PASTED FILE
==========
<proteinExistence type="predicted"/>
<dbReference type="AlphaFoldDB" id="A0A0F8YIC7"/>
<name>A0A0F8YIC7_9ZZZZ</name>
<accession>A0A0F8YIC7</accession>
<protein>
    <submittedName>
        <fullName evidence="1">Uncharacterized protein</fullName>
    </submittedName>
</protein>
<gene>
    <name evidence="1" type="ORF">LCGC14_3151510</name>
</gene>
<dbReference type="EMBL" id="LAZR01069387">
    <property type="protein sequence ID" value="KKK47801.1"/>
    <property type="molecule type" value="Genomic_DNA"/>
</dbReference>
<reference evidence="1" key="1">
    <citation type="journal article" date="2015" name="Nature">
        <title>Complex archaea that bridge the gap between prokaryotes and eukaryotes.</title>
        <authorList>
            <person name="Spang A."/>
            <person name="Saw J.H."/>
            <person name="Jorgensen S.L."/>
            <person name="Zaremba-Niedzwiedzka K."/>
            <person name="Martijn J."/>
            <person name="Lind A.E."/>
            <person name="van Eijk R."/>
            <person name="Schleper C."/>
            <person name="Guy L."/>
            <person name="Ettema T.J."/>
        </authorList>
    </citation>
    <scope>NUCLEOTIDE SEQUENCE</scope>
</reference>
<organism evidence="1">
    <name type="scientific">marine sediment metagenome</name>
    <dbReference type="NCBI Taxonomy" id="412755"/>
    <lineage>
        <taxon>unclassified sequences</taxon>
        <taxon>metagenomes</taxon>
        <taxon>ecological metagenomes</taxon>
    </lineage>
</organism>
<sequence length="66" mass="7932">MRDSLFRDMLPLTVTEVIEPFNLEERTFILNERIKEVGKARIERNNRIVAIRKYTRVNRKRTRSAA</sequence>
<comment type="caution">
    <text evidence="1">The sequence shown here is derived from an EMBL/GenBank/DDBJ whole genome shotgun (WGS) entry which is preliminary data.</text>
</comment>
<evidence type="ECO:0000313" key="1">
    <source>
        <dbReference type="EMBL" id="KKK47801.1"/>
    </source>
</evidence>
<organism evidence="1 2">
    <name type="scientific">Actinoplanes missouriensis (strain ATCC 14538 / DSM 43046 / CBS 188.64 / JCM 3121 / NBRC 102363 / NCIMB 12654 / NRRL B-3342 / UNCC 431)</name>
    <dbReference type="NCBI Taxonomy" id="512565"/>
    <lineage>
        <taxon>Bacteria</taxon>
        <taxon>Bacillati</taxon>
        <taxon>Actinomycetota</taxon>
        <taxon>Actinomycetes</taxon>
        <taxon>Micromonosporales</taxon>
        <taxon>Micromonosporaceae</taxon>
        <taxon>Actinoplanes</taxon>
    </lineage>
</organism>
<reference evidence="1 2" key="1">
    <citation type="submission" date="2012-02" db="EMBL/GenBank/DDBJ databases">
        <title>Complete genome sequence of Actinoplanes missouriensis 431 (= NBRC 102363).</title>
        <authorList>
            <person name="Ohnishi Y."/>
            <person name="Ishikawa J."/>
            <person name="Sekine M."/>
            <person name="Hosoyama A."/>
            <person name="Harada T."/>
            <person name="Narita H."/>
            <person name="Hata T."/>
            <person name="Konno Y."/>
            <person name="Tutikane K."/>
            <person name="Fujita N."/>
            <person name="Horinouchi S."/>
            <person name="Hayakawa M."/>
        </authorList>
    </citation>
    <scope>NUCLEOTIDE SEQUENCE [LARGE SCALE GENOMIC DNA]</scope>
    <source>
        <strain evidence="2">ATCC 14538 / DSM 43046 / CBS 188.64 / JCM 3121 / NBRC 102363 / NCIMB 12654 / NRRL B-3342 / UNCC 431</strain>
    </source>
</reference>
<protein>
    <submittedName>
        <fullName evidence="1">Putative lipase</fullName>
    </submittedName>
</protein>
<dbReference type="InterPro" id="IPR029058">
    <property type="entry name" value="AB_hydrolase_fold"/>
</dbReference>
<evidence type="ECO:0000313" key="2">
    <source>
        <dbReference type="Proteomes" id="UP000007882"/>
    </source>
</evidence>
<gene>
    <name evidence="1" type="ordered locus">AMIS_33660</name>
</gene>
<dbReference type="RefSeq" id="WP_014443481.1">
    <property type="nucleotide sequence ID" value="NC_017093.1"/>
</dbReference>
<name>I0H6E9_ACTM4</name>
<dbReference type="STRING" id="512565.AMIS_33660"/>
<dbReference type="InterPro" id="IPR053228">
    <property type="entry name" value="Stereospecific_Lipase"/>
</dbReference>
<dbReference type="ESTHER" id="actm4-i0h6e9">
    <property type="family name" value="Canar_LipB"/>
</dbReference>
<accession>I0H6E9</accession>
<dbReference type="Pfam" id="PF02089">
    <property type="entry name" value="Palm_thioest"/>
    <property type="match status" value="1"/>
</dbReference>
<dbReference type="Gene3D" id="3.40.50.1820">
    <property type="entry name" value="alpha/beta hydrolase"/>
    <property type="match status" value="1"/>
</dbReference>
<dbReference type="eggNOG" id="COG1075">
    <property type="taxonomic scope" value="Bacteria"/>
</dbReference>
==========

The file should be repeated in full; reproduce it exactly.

<proteinExistence type="predicted"/>
<dbReference type="AlphaFoldDB" id="A0A0F8YIC7"/>
<name>A0A0F8YIC7_9ZZZZ</name>
<accession>A0A0F8YIC7</accession>
<protein>
    <submittedName>
        <fullName evidence="1">Uncharacterized protein</fullName>
    </submittedName>
</protein>
<gene>
    <name evidence="1" type="ORF">LCGC14_3151510</name>
</gene>
<dbReference type="EMBL" id="LAZR01069387">
    <property type="protein sequence ID" value="KKK47801.1"/>
    <property type="molecule type" value="Genomic_DNA"/>
</dbReference>
<reference evidence="1" key="1">
    <citation type="journal article" date="2015" name="Nature">
        <title>Complex archaea that bridge the gap between prokaryotes and eukaryotes.</title>
        <authorList>
            <person name="Spang A."/>
            <person name="Saw J.H."/>
            <person name="Jorgensen S.L."/>
            <person name="Zaremba-Niedzwiedzka K."/>
            <person name="Martijn J."/>
            <person name="Lind A.E."/>
            <person name="van Eijk R."/>
            <person name="Schleper C."/>
            <person name="Guy L."/>
            <person name="Ettema T.J."/>
        </authorList>
    </citation>
    <scope>NUCLEOTIDE SEQUENCE</scope>
</reference>
<organism evidence="1">
    <name type="scientific">marine sediment metagenome</name>
    <dbReference type="NCBI Taxonomy" id="412755"/>
    <lineage>
        <taxon>unclassified sequences</taxon>
        <taxon>metagenomes</taxon>
        <taxon>ecological metagenomes</taxon>
    </lineage>
</organism>
<sequence length="66" mass="7932">MRDSLFRDMLPLTVTEVIEPFNLEERTFILNERIKEVGKARIERNNRIVAIRKYTRVNRKRTRSAA</sequence>
<comment type="caution">
    <text evidence="1">The sequence shown here is derived from an EMBL/GenBank/DDBJ whole genome shotgun (WGS) entry which is preliminary data.</text>
</comment>
<evidence type="ECO:0000313" key="1">
    <source>
        <dbReference type="EMBL" id="KKK47801.1"/>
    </source>
</evidence>
<organism evidence="1 2">
    <name type="scientific">Actinoplanes missouriensis (strain ATCC 14538 / DSM 43046 / CBS 188.64 / JCM 3121 / NBRC 102363 / NCIMB 12654 / NRRL B-3342 / UNCC 431)</name>
    <dbReference type="NCBI Taxonomy" id="512565"/>
    <lineage>
        <taxon>Bacteria</taxon>
        <taxon>Bacillati</taxon>
        <taxon>Actinomycetota</taxon>
        <taxon>Actinomycetes</taxon>
        <taxon>Micromonosporales</taxon>
        <taxon>Micromonosporaceae</taxon>
        <taxon>Actinoplanes</taxon>
    </lineage>
</organism>
<reference evidence="1 2" key="1">
    <citation type="submission" date="2012-02" db="EMBL/GenBank/DDBJ databases">
        <title>Complete genome sequence of Actinoplanes missouriensis 431 (= NBRC 102363).</title>
        <authorList>
            <person name="Ohnishi Y."/>
            <person name="Ishikawa J."/>
            <person name="Sekine M."/>
            <person name="Hosoyama A."/>
            <person name="Harada T."/>
            <person name="Narita H."/>
            <person name="Hata T."/>
            <person name="Konno Y."/>
            <person name="Tutikane K."/>
            <person name="Fujita N."/>
            <person name="Horinouchi S."/>
            <person name="Hayakawa M."/>
        </authorList>
    </citation>
    <scope>NUCLEOTIDE SEQUENCE [LARGE SCALE GENOMIC DNA]</scope>
    <source>
        <strain evidence="2">ATCC 14538 / DSM 43046 / CBS 188.64 / JCM 3121 / NBRC 102363 / NCIMB 12654 / NRRL B-3342 / UNCC 431</strain>
    </source>
</reference>
<protein>
    <submittedName>
        <fullName evidence="1">Putative lipase</fullName>
    </submittedName>
</protein>
<dbReference type="InterPro" id="IPR029058">
    <property type="entry name" value="AB_hydrolase_fold"/>
</dbReference>
<evidence type="ECO:0000313" key="2">
    <source>
        <dbReference type="Proteomes" id="UP000007882"/>
    </source>
</evidence>
<gene>
    <name evidence="1" type="ordered locus">AMIS_33660</name>
</gene>
<dbReference type="RefSeq" id="WP_014443481.1">
    <property type="nucleotide sequence ID" value="NC_017093.1"/>
</dbReference>
<name>I0H6E9_ACTM4</name>
<dbReference type="STRING" id="512565.AMIS_33660"/>
<dbReference type="InterPro" id="IPR053228">
    <property type="entry name" value="Stereospecific_Lipase"/>
</dbReference>
<dbReference type="ESTHER" id="actm4-i0h6e9">
    <property type="family name" value="Canar_LipB"/>
</dbReference>
<accession>I0H6E9</accession>
<dbReference type="Pfam" id="PF02089">
    <property type="entry name" value="Palm_thioest"/>
    <property type="match status" value="1"/>
</dbReference>
<dbReference type="Gene3D" id="3.40.50.1820">
    <property type="entry name" value="alpha/beta hydrolase"/>
    <property type="match status" value="1"/>
</dbReference>
<dbReference type="eggNOG" id="COG1075">
    <property type="taxonomic scope" value="Bacteria"/>
</dbReference>